Deputies were on Tuesday trying to rush through a bill to regulate remote work in the private sector, hoping to have it voted into law before parliament goes into recess on July 13.

MPs at House labour committee were discussing a framework to regulate the rights and obligations for employees and employers alike, including working hours, health and safety, career development and labour satisfaction.

The bill seeks to introduce penalties for those who violate the law, while including mandatory provisions for remote work under certain circumstances, as well as forbidding any form of discrimination for those who work remotely.

The legal framework is different than one discussed at cabinet level for government workers.

Labour Minister Yiannis Panayiotou expressed his optimism that the law could be passed within the next few weeks.

“We need to utilise the possibilities offered by technology in a way that is functional, balanced and practical.”

Asked if remote workers will receive a stipend for working from home, he said the law does have a provision that allows for this, set to be announced through ministerial decree at a later date.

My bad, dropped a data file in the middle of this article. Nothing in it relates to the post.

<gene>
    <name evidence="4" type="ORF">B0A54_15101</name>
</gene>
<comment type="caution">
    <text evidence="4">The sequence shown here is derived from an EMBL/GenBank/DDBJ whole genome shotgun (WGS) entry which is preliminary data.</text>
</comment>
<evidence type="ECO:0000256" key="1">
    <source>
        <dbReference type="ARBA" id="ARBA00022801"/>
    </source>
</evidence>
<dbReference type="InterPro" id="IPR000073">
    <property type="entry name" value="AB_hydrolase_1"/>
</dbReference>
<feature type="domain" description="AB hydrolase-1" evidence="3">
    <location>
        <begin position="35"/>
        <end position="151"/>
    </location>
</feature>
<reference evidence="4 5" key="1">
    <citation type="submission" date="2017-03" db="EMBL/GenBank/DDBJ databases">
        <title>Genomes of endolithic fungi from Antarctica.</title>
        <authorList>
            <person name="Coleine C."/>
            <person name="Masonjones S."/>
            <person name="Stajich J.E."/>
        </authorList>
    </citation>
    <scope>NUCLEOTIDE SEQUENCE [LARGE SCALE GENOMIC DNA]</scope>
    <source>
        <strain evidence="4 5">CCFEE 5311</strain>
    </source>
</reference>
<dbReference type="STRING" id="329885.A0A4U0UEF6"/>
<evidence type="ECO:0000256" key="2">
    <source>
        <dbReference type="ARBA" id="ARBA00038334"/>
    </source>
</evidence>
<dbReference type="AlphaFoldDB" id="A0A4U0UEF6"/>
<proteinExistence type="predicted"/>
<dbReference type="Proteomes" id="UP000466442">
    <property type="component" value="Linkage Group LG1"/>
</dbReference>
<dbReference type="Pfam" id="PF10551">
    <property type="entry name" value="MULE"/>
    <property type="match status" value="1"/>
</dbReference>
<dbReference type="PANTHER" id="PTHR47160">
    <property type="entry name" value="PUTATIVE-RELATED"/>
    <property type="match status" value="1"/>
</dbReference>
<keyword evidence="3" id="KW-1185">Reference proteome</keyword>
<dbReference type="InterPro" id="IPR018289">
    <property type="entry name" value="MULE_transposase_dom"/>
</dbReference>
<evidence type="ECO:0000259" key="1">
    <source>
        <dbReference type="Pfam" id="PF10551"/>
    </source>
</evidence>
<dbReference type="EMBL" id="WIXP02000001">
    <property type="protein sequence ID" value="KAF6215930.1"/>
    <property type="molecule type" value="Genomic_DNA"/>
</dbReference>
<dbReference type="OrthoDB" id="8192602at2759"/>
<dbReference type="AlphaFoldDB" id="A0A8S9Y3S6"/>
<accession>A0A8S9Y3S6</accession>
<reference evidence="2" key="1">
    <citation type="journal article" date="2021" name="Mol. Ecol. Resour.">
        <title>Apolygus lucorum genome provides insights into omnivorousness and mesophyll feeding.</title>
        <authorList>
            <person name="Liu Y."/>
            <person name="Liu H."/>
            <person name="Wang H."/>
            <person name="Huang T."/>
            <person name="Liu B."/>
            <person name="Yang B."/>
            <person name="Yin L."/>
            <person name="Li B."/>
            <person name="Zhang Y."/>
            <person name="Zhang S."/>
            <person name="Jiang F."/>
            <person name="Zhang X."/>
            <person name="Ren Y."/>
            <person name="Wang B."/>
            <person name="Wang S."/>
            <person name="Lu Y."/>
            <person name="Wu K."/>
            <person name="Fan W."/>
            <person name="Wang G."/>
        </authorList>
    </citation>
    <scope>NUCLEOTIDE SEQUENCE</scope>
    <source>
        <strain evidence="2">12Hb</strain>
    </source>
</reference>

Currently, the figure is at €28 per month in Greece, he specified. This is adjusted depending on the days worked remotely.

Panayiotou stressed steps must also be taken so this does not affect people’s social life, nor that it bears any negative consequences to women for being physically absent from the office.

“There will be a financial benefit for employees who will be paying lower fuel costs for their commute. There will also be a lower cost for businesses, who can utilise smaller premises.”

Additionally, roads will also have less traffic, Panayiotou added.